Stock-market valuations, by one measure, have hit highs surpassed only a few times in history.
Equities look historically high relative to government bonds, according to PIMCO and GAM Asset Management.
The market’s upbeat expectations on future corporate earnings may “face disappointment,” says PIMCO.
After a rally that defied high interest rates and recession calls, stock valuations are now edging toward levels seen before some of the greatest market meltdowns in history – by one measure at least.
A time-tested way of assessing whether equities are fairly valued is by comparing them with government bonds, considered one of the safest forms of investment.
And by that metric, stocks are looking historically expensive, according to experts from PIMCO and GAM Asset Management.
A key measure of the richness of stocks relative to debt is the so-called equity risk premium — or the extra return on shares over Treasury bonds.
The metric has plunged this year, indicating stretched stock valuations, toward levels seen during the Great Depression of the 1930s and the dot-com bubble of the late 1990s.
“Delving deeper into historical data, we find that in the past century there have been only a handful of instances when US equities have been more expensive relative to bonds – such as during the Great Depression and the dot-com crash,” PIMCO portfolio managers Erin Browne, Geraldine Sundstrom, and Emmanuel Sharef write in a recent research note.
“History suggests equities likely won’t stay this expensive relative to bonds.”
The historically low equity risk premium is a deterrent to investing in stocks, according to Julian Howard of Switzerland’s GAM Asset Management. It means stocks are offering investors little incentive to choose them over risk-free assets such as government debt – and that may turn away potential buyers.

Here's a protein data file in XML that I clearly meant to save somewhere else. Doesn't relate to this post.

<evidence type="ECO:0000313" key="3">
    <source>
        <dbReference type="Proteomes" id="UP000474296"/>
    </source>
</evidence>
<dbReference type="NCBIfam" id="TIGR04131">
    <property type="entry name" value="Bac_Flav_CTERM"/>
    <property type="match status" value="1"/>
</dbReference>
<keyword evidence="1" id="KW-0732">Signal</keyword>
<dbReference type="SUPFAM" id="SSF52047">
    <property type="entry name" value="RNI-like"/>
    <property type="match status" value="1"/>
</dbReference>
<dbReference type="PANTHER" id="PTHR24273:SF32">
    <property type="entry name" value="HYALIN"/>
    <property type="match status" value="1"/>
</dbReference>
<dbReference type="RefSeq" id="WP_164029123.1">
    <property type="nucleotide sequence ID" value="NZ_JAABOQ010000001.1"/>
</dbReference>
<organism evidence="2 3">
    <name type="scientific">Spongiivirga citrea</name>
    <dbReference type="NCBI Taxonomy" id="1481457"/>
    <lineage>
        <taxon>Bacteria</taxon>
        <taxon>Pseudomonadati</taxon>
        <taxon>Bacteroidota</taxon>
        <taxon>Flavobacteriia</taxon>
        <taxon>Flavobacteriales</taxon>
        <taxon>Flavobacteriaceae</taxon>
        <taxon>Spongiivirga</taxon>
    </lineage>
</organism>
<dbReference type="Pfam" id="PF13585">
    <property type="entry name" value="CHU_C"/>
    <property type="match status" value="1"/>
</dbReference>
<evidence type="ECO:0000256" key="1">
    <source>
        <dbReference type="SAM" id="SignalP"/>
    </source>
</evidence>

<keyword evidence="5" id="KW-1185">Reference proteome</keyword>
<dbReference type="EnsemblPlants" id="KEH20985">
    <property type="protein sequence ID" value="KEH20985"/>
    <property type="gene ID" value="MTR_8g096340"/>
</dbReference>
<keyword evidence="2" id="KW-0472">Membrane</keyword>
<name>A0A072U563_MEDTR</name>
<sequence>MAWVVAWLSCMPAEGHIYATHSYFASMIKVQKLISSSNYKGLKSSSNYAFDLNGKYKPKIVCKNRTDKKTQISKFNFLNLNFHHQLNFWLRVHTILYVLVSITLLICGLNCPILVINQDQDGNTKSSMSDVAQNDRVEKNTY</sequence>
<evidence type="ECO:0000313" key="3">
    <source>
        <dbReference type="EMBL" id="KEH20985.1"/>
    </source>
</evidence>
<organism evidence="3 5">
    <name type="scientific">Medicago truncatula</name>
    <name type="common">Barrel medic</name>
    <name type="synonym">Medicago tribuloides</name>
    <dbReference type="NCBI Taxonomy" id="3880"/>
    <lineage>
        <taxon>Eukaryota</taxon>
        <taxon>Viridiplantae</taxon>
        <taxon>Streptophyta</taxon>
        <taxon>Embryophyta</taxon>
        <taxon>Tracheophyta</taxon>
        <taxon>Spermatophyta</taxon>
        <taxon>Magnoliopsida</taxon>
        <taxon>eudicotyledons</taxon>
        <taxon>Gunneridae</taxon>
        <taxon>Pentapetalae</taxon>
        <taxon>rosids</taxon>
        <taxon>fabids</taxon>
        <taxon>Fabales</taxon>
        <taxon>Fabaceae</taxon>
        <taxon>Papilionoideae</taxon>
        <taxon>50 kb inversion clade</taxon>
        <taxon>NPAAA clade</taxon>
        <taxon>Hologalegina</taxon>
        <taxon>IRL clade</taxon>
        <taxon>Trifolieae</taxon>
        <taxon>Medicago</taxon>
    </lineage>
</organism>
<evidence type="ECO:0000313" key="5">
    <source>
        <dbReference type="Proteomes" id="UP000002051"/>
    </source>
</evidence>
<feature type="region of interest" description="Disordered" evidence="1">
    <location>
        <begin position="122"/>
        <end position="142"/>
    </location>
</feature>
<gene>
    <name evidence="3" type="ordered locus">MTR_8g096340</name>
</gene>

“The equity risk premium is very, very narrow. Now, in fact, it is actually almost negative,” Howard said in comments on the GAM website.
“And that is a major concern because what it is saying is that actually you don’t need to invest in equities in the short to medium term, because if you invest in the six-month Treasury bill, which is giving you 5.5% completely free of risk, then that’s actually a risk-reward that is completely unbeatable,” he added.
US stocks are on track for their best month in a year amid expectations the Federal Reserve may have reached the end of its interest-rate increases at a time when the economy remains resilient and inflation has moderated.
The S&P 500 is up 7.4% in November, taking its year-to-date gains to 17.3%, amid optimism that corporate earnings will remain buoyant in the coming quarters.
However, PIMCO cautions against that outlook.
“We feel that robust forward earnings expectations might face disappointment in a slowing economy, which, coupled with elevated valuations in substantial parts of the markets, warrants a cautious neutral stance on equities, favoring quality and relative value opportunities,” Browne, Sundstrom, and Sharef wrote.
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